Dogs That Eat High-Fat Snacks Risk Pancreatitis

By Lee Pickett
Lee Pickett
Lee Pickett
Lee Pickett, VMD, practices companion animal medicine in North Carolina. Contact her at AskTheVet.pet. Copyright 2021 Lee Pickett, VMD. Distributed by Creators.com
October 12, 2021 Updated: October 12, 2021

Q: Max, our 7-year-old terrier mix, lost his energy, stopped eating, and started vomiting. His veterinarian diagnosed pancreatitis and hospitalized him for treatment. How can we prevent this from happening again?

A: Pancreatitis is inflammation (“-itis”) of the pancreas, the organ in the abdomen that secretes two important groups of chemicals: the digestive enzymes that break down proteins, fats, and carbohydrates; and the hormones insulin and glucagon that regulate blood sugar levels.

In dogs with pancreatitis, the digestive enzymes don’t flow to the intestines to digest food as they should but instead start digesting the pancreas and other organs in the abdomen.

This causes severe abdominal pain, loss of appetite and energy, vomiting, and diarrhea. But it can be much worse: Some dogs lose pancreatic function permanently and need insulin injections and digestive enzymes, while others die.

Most of the time, the cause cannot be determined. However, many cases of pancreatitis develop after ingestion of high-fat human food. Overweight and middle-aged dogs are at increased risk, as are certain breeds, including miniature schnauzers and terriers. Other risk factors are abdominal trauma, Cushing’s disease, pancreatic tumors, and exposure to certain drugs and toxins.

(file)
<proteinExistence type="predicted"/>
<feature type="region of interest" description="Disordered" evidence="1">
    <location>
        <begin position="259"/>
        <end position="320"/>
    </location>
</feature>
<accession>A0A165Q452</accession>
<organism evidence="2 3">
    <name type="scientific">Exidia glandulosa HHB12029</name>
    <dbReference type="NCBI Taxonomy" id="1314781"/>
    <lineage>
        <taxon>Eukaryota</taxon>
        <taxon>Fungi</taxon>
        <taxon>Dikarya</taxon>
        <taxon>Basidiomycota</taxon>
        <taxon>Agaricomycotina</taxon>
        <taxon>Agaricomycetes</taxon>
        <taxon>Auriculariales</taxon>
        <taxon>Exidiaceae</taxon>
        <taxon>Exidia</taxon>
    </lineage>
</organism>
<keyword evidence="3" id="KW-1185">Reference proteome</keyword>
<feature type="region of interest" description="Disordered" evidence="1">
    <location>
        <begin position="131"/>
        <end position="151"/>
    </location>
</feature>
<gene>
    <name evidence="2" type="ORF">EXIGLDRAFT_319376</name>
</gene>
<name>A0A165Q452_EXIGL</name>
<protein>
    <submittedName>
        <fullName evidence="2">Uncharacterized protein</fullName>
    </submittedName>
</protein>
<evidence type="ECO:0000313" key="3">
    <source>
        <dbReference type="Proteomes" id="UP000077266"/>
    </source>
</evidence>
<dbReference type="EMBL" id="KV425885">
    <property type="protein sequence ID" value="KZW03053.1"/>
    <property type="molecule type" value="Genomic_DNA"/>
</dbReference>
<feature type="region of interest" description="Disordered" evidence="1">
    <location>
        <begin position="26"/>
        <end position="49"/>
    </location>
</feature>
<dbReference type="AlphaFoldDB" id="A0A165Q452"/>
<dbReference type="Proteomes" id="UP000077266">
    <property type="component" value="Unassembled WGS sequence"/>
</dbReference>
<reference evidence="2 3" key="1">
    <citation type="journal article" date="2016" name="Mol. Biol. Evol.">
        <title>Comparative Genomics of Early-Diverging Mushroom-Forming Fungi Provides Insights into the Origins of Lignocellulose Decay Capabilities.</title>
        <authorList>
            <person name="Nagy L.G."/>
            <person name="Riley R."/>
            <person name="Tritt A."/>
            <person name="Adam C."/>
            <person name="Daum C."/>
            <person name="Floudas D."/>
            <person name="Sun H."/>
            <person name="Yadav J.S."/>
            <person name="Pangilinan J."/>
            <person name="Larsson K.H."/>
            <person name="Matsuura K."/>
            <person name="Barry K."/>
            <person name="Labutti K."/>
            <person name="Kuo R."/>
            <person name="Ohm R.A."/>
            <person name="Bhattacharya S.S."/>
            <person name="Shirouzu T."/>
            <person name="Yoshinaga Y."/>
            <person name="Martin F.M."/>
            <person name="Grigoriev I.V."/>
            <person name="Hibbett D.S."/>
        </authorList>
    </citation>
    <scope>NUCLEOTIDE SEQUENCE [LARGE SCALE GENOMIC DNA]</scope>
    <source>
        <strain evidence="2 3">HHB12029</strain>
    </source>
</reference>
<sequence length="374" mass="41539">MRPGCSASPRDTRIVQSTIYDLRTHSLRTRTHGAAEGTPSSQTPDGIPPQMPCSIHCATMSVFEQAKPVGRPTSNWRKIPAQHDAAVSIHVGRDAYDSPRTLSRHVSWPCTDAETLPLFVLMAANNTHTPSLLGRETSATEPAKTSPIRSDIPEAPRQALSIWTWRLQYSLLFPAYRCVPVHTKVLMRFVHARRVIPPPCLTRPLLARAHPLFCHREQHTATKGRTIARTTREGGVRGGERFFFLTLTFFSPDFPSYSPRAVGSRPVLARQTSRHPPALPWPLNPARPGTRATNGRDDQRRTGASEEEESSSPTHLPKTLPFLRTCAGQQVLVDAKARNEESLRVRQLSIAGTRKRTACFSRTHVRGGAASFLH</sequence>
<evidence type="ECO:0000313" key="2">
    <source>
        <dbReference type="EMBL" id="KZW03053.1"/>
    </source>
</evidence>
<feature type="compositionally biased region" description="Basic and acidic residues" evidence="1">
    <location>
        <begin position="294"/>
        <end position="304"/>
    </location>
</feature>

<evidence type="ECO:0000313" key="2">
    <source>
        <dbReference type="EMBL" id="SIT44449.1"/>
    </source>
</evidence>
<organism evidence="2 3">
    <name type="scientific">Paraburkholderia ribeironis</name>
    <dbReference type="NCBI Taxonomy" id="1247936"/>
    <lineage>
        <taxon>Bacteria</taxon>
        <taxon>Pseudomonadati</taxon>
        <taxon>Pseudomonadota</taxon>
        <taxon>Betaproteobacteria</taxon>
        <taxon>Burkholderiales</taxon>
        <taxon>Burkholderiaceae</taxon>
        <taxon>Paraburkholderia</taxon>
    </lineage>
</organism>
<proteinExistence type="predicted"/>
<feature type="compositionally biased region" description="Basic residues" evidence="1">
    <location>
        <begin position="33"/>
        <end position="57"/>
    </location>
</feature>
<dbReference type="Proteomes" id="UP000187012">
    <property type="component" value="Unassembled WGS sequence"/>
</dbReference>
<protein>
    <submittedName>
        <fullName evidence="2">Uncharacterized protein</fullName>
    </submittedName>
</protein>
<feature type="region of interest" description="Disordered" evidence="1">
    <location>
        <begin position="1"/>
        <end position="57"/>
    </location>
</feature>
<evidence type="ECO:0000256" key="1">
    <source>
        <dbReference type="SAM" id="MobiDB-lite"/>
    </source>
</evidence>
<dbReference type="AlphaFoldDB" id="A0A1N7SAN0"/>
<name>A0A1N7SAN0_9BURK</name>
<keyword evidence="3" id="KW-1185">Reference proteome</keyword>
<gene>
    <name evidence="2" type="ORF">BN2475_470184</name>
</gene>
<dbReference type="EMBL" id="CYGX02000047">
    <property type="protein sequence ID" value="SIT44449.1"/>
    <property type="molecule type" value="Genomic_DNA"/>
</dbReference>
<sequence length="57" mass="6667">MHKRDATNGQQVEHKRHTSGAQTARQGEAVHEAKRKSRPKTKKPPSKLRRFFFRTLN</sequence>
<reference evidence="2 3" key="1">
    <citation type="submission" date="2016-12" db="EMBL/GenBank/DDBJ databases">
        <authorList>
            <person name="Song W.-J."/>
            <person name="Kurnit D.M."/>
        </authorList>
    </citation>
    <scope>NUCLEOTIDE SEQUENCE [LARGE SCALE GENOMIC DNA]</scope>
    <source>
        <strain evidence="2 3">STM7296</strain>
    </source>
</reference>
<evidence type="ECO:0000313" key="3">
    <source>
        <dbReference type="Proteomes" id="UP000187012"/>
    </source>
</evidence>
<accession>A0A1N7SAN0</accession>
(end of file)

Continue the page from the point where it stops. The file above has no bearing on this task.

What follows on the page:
To prevent a recurrence of pancreatitis, reduce Max’s weight if he is overweight. Feed him only the food your veterinarian recommends, and never give him table scraps or high-fat snacks.

Q: Gertie, our indoor-outdoor cat, has what looks like a tiny breathing hole in the center of a swollen area of skin on her neck. Sometimes it looks like a tiny alien moves to the top of the hole to breathe. What is this, and what should I do about it?

A: It sounds like Gertie may have a Cuterebra larva in her skin. The best way to deal with it is to have her veterinarian remove it.

Cuterebra (cute-ah-REE’-brah) is a botfly that resembles a bumblebee but doesn’t sting. This fly parasitizes rodents and rabbits by laying eggs near their nests, usually during the summer and fall.

When cats and other animals nose around the nest, an egg hatches into a tiny Cuterebra larva that clings to the cat’s fur and then enters the body through the nose, mouth, or other opening. The larva migrates around the cat’s body and usually settles in the skin, where it pokes open a hole to breathe.

Without intervention, the larva will grow to an inch or more, break out of the cat’s body, and drop to the ground. There it will construct a protective cocoon around itself and mature into an adult botfly that continues the life cycle.

Less often, Cuterebra larvae migrate to the eye, respiratory tract, or central nervous system, where they cause much more serious damage.

Your veterinarian will remove the Cuterebra larva and treat the wound. It’s important that the larva is removed intact to prevent other problems, so don’t try to pull it out yourself.

You can prevent a recurrence by keeping Gertie indoors. If that’s not possible, treat her with a broad-spectrum parasite preventive such as Revolution Plus or Bravecto Plus.

Lee Pickett
Lee Pickett, VMD, practices companion animal medicine in North Carolina. Contact her at AskTheVet.pet. Copyright 2021 Lee Pickett, VMD. Distributed by Creators.com